top of page
  • Writer's pictureKara Chatham

Anastasia | Animated Film vs. Stage Production

A bit of a historical dive before we get into the details of the animated film and the broadway production: the Grand Duchess Anastasia Nikolaevna of Russia was the youngest daughter of the last Tsar of Russia. She was born in 1901. In 1918 after a revolution that marked the beginning of the Soviet regime, her and her family were executed. It was confirmed in 2007 that her possible survival was officially disproved. But it is this idea of survival that gives life to the stories we will be diving into today.


SPOILER WARNING: There will be spoilers for the stories that are told by each production. If you are not interested in spoilers, then it is not advised to continue reading.


found via Google Search

In 1997, Twentieth Century Fox released an animated film about the legend of the missing Grand Duchess Anastasia Romanov. The film was written by Susan Gauthier (The Carol Burnett Show), Bruce Graham (Tiger Cruise), Bob Tzudiker (Newsies, The Lion King), and Noni White (Newsies, The Lion King); and directed by Don Bluth and Gary Goldman. The music was composed by David Newman. Our core cast of Anastasia, Dimitri, and Vladimir are voiced by Meg Ryan (You've Got Mail), John Cusack (Say Anything), and Kelsey Grammer (Frasier). The villain of this adaptation is Rasputin who was voiced by Christopher Lloyd (Clue).


found via Google Search

The story covers a little before the Tsar of Russia and his family were killed in a fire and we get to see Dimitri as a kitchen boy who helps Anastasia escape. Then we jump forward several years to when Anastasia is now Anya, a young woman who has no memory of her childhood, and Dimitri is a con-man who is just trying to find a way out of Petersburg. We are also introduced to Vladimir, Dimitri's fellow con-man who is also just interested in getting out of Petersburg. The two con-men decide to find someone to "be Anastasia" in hopes of earning the reward that the Dowager Empress (Angela Lansbury) offered for the safe return of Anastasia. When Anya stumbles into their little plot, they think they have it made. What no takes into account is that Rasputin, even though he was no longer alive, is aware of what is going on "on the surface". Which is where some of the conflict of the story takes place.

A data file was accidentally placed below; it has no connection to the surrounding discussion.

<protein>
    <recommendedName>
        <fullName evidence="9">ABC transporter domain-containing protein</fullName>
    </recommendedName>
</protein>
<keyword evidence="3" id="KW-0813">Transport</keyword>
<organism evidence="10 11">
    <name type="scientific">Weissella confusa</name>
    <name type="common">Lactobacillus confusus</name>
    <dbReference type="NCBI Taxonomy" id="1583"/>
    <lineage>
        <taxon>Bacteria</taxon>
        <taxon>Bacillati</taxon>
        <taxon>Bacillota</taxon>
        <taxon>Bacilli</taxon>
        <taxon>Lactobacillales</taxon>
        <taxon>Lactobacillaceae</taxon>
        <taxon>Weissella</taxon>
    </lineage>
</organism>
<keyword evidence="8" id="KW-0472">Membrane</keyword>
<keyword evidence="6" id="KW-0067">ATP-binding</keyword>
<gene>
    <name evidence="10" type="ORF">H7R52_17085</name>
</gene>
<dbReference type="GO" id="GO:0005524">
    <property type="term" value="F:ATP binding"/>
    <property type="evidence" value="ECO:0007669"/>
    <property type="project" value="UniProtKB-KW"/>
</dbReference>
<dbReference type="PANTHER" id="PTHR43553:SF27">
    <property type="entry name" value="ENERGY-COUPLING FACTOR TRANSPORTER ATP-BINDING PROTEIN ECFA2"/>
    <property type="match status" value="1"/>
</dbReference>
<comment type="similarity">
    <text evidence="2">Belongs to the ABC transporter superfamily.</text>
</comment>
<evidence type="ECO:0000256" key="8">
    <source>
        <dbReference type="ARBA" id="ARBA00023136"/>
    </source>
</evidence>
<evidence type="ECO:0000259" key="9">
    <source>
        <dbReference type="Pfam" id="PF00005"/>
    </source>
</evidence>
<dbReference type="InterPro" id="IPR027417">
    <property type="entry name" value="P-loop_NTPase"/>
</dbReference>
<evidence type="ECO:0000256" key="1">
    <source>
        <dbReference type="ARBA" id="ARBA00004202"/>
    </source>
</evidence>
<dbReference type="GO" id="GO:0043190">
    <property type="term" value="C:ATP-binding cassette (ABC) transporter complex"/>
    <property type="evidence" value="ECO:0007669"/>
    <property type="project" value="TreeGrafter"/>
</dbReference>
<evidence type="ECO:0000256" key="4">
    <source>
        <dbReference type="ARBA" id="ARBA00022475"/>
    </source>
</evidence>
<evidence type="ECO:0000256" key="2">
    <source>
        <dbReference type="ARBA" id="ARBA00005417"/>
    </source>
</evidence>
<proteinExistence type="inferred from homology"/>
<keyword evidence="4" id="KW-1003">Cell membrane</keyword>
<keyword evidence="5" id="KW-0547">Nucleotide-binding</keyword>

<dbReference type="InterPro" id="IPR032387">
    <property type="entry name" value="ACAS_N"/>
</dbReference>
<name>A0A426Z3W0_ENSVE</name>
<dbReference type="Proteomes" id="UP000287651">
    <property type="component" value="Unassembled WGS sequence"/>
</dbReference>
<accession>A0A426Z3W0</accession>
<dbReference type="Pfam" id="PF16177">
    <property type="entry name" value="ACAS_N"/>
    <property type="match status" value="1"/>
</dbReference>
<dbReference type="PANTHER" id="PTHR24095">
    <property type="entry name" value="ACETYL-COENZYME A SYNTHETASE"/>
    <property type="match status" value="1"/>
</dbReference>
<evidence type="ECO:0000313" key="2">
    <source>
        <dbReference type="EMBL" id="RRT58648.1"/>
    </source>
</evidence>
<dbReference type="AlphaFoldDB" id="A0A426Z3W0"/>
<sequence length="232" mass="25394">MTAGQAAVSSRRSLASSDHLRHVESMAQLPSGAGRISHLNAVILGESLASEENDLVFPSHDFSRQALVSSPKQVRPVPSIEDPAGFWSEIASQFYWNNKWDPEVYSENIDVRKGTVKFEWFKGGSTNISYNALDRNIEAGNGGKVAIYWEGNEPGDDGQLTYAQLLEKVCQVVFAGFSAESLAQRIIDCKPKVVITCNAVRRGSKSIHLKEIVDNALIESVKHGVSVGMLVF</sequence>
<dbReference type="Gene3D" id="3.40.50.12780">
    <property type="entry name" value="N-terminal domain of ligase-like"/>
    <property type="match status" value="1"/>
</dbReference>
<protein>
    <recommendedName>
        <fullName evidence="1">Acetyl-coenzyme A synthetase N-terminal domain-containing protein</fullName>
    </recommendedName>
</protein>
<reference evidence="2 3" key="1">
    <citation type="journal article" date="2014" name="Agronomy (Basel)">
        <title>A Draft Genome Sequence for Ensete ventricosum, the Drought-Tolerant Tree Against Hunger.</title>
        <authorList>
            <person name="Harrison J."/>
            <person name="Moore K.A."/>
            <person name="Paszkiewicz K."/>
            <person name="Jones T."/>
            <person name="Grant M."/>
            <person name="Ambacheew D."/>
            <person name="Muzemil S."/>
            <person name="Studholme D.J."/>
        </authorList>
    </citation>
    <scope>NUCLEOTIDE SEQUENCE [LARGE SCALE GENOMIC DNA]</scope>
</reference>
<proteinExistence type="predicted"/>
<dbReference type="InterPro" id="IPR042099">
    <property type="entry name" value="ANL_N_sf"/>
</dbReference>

found via Google Search

In 2016, the animated feature as well as a play by Marcelle Maurette were used as source material for a stage musical. The music and lyrics were written by Lynn Ahrens and Stephen Flaherty. The book was by Terrence McNally. The scenic design was done by Alexander Dodge. Costume design by Linda Cho, Lighting Design by Donald Holder, Projection design by Aaron Rhyne, and Sound design by Peter Hylenski. The original core cast was comprised of Christy Altomare (Anastasia/Anya), Derek Klena (Dimitry), and John Bolton (Vlad). The "villain" of this take on the story leans a bit more towards the historical nature of the story. Gleb (Ramin Karimloo) is a "good and loyal Russian" who works for the Soviet regime.